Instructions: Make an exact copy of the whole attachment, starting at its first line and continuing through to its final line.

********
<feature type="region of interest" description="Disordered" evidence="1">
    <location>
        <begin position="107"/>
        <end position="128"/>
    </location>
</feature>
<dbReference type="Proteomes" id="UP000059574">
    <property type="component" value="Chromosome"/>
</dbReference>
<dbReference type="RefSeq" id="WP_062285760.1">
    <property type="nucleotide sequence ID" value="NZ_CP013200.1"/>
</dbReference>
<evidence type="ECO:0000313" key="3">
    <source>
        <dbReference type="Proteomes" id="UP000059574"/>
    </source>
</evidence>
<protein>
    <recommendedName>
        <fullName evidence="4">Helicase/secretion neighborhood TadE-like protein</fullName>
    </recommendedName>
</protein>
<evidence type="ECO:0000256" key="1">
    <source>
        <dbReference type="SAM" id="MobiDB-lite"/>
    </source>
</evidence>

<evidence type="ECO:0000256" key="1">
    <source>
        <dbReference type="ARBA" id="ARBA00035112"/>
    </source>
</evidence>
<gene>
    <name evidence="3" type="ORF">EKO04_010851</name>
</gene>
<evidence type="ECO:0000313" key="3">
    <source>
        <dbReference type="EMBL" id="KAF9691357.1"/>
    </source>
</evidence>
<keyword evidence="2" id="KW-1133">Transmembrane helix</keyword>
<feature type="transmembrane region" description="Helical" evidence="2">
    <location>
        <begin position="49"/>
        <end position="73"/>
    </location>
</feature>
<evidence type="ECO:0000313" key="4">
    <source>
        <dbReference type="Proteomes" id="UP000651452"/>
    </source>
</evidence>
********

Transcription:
<feature type="region of interest" description="Disordered" evidence="1">
    <location>
        <begin position="107"/>
        <end position="128"/>
    </location>
</feature>
<dbReference type="Proteomes" id="UP000059574">
    <property type="component" value="Chromosome"/>
</dbReference>
<dbReference type="RefSeq" id="WP_062285760.1">
    <property type="nucleotide sequence ID" value="NZ_CP013200.1"/>
</dbReference>
<evidence type="ECO:0000313" key="3">
    <source>
        <dbReference type="Proteomes" id="UP000059574"/>
    </source>
</evidence>
<protein>
    <recommendedName>
        <fullName evidence="4">Helicase/secretion neighborhood TadE-like protein</fullName>
    </recommendedName>
</protein>
<evidence type="ECO:0000256" key="1">
    <source>
        <dbReference type="SAM" id="MobiDB-lite"/>
    </source>
</evidence>

<evidence type="ECO:0000256" key="1">
    <source>
        <dbReference type="ARBA" id="ARBA00035112"/>
    </source>
</evidence>
<gene>
    <name evidence="3" type="ORF">EKO04_010851</name>
</gene>
<evidence type="ECO:0000313" key="3">
    <source>
        <dbReference type="EMBL" id="KAF9691357.1"/>
    </source>
</evidence>
<keyword evidence="2" id="KW-1133">Transmembrane helix</keyword>
<feature type="transmembrane region" description="Helical" evidence="2">
    <location>
        <begin position="49"/>
        <end position="73"/>
    </location>
</feature>
<evidence type="ECO:0000313" key="4">
    <source>
        <dbReference type="Proteomes" id="UP000651452"/>
    </source>
</evidence>